Vargas Llave, Oscar
- Platform work
- Undeclared work
- Non-standard employment
- Work organisation
- Working conditions
- Nya anställningsformer
- Välfungerande och inkluderande arbetsmarknader
- Employment relationship
- Den digitala åldern: möjligheter och utmaningar för arbete och sysselsättning
- Innovation och jobbskapande i företag
- Förändringar på arbetsmarknaden
12 mars 2015
Across Europe, new forms of employment are emerging that are different from traditional standard or non-standard employment in a number of ways. Some transform the relationship between employer and employee, some change work organisation and work patterns, and some do both. This report identifies nine forms of employment that are new or have become increasingly important in Europe since the year 2000.
22 april 2014
This report maps the impact of the global financial, economic and public debt crisis on industrial relations and working conditions at national level in the EU Member States from 2008 to end 2012. The impact of the crisis on industrial relations is mapped with regard to the actors, processes and outcomes. Working conditions, covering the EU27 and Norway, maps the impact on employment conditions, working time arrangements and work–life balance, work organisation and psychosocial risks and on health and well-being at work. It uses comparative national-level information and data from Eurofound’s European Working Conditions Survey (EWCS) and European Quality of Life Survey (EQLS), the European Social Survey (ESS) and the EU Labour Force Surveys (EU LFS).
04 mars 2014
This report and the accompanying 33 sectoral information sheets aim to capture the diversity prevalent across sectors in Europe in terms of working conditions and job quality. The information sheets indicate how workers in each sector compare to the European average for all workers, as well as highlighting differences and similarities among different groups of workers. The report pinpoints trends across sectors in areas such as working time and work–life balance, work organisation, skills and training, employee representation and the psychosocial and physical environment. It identifies sectors that score particularly well or particularly poorly in terms of job quality and sheds light on differences between sectors in terms of health and well-being.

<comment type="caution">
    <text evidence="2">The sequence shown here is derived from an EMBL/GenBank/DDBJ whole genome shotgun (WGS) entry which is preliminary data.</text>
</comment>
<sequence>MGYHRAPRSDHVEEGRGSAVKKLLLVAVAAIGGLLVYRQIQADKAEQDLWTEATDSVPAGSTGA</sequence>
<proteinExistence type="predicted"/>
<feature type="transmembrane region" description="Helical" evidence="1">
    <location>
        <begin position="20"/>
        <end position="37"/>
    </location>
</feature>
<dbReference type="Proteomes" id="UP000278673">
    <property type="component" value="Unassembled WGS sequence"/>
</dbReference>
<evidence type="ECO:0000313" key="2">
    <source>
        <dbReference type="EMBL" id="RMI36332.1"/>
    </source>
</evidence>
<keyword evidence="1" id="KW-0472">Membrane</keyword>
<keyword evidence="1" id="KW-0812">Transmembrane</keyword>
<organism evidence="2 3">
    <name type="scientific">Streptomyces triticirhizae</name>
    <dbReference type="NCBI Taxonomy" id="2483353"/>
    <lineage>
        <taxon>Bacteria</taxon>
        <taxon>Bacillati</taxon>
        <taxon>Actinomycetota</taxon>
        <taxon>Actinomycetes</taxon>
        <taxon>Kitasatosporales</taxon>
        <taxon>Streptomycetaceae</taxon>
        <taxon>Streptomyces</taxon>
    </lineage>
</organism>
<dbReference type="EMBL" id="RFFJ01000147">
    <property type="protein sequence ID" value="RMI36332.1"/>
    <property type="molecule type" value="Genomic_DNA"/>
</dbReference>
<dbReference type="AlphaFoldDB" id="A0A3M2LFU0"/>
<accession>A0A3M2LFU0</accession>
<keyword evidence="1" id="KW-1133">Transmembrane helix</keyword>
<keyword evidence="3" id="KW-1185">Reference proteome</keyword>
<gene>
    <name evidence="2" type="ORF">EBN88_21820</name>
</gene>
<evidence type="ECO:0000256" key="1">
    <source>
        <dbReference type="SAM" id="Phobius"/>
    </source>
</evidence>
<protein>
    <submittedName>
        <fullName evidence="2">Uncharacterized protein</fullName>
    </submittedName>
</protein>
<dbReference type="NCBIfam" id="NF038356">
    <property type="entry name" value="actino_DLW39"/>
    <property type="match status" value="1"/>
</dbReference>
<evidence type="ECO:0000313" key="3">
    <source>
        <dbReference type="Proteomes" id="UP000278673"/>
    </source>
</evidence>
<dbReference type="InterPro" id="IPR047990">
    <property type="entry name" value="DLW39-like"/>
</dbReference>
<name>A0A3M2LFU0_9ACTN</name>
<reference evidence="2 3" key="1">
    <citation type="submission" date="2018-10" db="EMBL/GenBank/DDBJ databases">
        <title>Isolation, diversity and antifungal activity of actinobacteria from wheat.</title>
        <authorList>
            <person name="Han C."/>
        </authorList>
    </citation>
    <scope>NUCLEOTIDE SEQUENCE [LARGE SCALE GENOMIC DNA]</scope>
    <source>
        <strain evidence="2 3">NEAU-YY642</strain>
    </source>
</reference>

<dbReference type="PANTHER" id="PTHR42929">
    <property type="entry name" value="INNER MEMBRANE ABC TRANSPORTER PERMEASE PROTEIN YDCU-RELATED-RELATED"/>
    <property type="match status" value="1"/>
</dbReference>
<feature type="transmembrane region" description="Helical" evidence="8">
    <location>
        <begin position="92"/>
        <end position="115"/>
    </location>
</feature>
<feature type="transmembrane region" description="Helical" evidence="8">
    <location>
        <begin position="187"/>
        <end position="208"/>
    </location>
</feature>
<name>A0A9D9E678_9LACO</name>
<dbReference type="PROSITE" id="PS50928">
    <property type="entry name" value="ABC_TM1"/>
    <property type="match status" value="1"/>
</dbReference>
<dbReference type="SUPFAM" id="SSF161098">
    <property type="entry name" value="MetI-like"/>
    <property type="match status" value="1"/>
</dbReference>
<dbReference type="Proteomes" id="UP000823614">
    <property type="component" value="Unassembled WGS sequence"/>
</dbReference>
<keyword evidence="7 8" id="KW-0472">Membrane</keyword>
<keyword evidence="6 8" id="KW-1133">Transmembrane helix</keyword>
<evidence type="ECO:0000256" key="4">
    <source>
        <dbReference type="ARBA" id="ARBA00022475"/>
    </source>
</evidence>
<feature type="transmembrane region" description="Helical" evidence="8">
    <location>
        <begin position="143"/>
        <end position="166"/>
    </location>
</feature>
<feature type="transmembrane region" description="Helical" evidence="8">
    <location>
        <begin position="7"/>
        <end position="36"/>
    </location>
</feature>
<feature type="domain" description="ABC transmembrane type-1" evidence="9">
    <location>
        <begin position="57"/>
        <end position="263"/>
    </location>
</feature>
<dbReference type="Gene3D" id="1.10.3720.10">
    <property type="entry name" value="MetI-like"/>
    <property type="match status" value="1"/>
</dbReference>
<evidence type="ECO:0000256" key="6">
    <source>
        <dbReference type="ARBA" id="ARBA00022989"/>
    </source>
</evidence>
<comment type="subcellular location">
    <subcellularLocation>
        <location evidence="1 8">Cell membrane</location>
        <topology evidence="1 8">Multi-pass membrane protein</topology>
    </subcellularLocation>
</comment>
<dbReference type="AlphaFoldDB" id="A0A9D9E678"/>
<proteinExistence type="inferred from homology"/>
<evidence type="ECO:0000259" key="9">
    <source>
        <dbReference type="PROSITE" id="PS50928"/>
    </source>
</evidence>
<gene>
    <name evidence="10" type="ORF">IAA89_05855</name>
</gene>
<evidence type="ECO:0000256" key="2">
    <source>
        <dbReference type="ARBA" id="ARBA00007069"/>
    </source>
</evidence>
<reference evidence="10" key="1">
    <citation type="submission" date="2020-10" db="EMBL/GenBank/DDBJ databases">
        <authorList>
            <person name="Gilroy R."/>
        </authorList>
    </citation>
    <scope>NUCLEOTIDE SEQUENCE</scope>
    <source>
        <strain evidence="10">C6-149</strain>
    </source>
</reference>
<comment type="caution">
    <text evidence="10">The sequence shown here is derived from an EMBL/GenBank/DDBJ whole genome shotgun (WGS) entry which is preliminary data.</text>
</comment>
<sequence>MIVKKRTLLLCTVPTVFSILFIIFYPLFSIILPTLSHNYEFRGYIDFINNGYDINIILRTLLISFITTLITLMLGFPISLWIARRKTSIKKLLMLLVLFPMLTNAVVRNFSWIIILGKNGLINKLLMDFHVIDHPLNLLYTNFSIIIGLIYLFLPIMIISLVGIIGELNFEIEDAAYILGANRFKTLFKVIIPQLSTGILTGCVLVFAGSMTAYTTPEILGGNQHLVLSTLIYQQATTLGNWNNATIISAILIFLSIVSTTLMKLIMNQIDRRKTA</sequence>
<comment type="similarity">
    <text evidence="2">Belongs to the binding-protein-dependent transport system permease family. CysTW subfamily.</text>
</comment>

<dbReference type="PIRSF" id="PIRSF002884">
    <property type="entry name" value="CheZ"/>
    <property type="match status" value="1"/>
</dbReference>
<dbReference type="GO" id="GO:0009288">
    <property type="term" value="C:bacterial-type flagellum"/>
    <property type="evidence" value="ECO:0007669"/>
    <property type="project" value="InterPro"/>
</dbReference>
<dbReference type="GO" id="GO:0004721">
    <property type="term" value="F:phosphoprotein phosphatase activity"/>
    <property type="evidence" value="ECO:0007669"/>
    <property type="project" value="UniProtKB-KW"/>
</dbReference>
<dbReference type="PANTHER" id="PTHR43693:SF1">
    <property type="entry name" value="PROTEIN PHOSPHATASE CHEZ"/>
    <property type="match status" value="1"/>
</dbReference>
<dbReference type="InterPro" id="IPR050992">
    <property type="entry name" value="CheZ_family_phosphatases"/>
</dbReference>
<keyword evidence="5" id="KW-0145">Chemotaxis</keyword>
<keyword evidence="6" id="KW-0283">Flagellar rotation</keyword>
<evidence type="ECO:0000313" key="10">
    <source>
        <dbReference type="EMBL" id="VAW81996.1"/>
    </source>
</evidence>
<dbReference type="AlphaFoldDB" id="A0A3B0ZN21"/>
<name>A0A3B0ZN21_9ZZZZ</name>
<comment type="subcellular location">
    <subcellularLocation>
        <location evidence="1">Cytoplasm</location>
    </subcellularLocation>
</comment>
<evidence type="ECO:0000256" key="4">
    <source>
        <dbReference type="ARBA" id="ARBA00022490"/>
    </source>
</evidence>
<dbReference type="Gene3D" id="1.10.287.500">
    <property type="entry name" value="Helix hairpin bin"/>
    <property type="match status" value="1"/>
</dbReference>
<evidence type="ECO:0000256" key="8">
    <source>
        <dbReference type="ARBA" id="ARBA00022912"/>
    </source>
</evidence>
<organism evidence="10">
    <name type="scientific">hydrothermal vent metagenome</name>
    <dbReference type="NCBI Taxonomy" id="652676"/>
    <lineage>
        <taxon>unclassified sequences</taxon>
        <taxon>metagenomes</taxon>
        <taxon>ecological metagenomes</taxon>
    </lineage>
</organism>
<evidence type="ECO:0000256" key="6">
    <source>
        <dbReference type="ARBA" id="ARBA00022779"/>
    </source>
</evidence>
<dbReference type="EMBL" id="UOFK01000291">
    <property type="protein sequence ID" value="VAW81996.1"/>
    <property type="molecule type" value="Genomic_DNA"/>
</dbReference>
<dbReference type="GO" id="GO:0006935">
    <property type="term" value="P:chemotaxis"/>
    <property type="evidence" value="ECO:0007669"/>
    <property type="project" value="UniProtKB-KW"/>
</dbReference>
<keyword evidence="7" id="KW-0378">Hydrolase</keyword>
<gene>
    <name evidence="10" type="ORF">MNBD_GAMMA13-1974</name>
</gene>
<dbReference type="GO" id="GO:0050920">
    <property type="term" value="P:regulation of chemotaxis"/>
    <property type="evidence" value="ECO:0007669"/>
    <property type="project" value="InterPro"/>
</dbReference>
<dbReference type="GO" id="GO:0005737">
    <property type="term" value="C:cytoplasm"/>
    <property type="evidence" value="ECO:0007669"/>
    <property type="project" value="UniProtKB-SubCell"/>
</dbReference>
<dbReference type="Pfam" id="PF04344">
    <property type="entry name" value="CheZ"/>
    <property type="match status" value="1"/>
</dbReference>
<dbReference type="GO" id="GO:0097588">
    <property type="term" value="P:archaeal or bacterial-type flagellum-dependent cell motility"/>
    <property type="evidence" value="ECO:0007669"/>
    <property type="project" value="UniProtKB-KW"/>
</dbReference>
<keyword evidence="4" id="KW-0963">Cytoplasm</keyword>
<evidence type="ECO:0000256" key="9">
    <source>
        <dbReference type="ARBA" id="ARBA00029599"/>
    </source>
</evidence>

29 april 2013
With the average age of the population rising, people aged 55–64 make up an increasing share of workers in Europe. This demographic shift, as well as ongoing threats to the sustainability of national welfare and pension systems, has increased pressure for reforms to encourage longer careers. This report maps initiatives at national or sectoral level taken by governments and social partners to keep older workers in the labour market. Some measures involve financial incentives to work longer while others look at ways to enhance working conditions.
04 december 2011
With a particular focus on the crisis and responses to it, this annual review highlights developments in working conditions and industrial relations in the EU Member States and Norway in 2010, both at national and EU level. At national level, the report examines key issues covered by collective bargaining (pay and working time) and looks at developments in social partner activity and industrial action. It also looks at company restructuring, the impact of the crisis and approaches to pension reform in light of demographic change. At European level, it reviews the year’s main events and trends in employment legislation and policy (in areas like paternity/maternity leave and working time), as well as in the European social dialogue at crosssectoral, sectoral and company levels. The final chapter focuses on training initiatives provided or supported by enterprises for their employees during the recession.
08 januari 2009
This country report identifies and outlines regulation on liability in subcontracting processes in Spain. It is based on an analysis of secondary literary sources of information and on the results of interviews with key players in the field. The introduction briefly describes the broad political, legal and economic context in which the national laws on ‘joint and several liability’ in subcontracting have been developed. Joint and several liability refers to cases where two or more people enter into an obligation together, and where the claimant can recover the full obligation from any one of them; the cooperating parties are then left to decide their respective contributions between themselves. An overview report is available.